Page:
My thesis describes the process of preparing a MicroBlaze-based soft core processing system implemented for Atlys Spartan 6 FPGA and modifying the runtime clock signal with a chosen peripheral. The peripheral I utilized was a ’DIP’ switch. During the development process, I used a development environment supported by Xilinx (XPS, SDK, Adept, ChipScope).
My expectation was that by increasing/decreasing clock signal frequency, the power consumption of the FPGA would increase/decrease as well. To achieve this, I prepared a frequency divider module, which enabled me to control the clock signals of the system I had created. The frequency was changed by a C based MicroBlaze program, running on the processor. I chose the 30MHz and 75 MHz frequencies for my research, and the results were recorded with the Adept program (developed by Diligent).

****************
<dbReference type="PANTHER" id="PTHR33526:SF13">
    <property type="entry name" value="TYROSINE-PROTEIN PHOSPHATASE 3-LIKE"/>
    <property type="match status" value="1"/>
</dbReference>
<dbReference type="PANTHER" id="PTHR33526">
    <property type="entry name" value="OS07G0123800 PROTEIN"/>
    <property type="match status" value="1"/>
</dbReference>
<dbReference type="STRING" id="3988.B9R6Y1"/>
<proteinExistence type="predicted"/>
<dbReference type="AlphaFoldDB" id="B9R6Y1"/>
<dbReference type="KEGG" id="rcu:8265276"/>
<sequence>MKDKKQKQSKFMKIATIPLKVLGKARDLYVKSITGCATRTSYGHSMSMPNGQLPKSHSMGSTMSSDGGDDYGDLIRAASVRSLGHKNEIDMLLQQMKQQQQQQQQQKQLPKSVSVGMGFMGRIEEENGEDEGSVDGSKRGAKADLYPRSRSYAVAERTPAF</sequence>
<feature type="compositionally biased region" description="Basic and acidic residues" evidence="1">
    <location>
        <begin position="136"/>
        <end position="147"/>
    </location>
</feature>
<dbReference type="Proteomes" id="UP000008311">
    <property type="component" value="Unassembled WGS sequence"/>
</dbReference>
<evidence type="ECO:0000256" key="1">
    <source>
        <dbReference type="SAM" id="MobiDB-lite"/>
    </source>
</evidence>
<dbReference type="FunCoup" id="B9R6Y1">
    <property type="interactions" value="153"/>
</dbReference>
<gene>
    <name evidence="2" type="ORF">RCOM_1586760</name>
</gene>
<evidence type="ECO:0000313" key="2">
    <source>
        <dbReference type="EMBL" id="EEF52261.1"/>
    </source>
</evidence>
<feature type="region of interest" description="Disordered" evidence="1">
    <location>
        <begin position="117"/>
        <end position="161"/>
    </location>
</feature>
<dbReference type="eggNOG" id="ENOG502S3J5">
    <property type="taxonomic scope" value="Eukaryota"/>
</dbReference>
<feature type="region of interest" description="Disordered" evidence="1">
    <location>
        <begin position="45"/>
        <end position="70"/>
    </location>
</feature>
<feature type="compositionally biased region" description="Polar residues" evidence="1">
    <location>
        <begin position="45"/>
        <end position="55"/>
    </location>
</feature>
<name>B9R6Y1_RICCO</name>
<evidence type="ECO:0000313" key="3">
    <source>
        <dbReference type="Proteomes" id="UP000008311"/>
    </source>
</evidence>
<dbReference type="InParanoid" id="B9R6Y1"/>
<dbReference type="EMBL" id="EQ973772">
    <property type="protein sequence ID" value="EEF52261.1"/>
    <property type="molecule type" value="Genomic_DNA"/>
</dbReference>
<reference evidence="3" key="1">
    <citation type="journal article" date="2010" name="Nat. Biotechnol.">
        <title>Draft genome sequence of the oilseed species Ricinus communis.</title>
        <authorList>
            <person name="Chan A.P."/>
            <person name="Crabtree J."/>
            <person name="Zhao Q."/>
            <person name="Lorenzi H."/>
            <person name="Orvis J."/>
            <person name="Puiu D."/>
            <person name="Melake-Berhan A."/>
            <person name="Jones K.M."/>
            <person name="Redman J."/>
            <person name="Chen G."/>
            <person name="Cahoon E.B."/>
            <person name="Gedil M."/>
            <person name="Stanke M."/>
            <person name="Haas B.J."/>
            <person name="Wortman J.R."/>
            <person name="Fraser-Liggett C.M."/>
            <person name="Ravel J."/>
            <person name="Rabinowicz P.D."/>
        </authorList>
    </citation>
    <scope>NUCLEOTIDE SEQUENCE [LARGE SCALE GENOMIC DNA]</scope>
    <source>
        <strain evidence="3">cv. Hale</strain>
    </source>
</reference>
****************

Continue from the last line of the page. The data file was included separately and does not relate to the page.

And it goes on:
Then, I examined how the power consumption results varied in time. I found that at the moment of setting the switch to 1 (this option indicates a switch to a 75 MHz clock signal), the power consumption values of the FPGA multiplied with almost 1.5. I drew the conclusion, that I managed to reach the goals I set for this project. The results proved that altering the clock signal does not have an effect on the functioning of the ’basic’ peripherals.
I think that it would be worth the effort to explore this topic in greater depth, for example by building a more advanced system involving a Linux distribution. In this system, we could change the clock signal by a predefined command. To achieve this, we would have to prepare a so-called Clock Governor in the Linux kernel.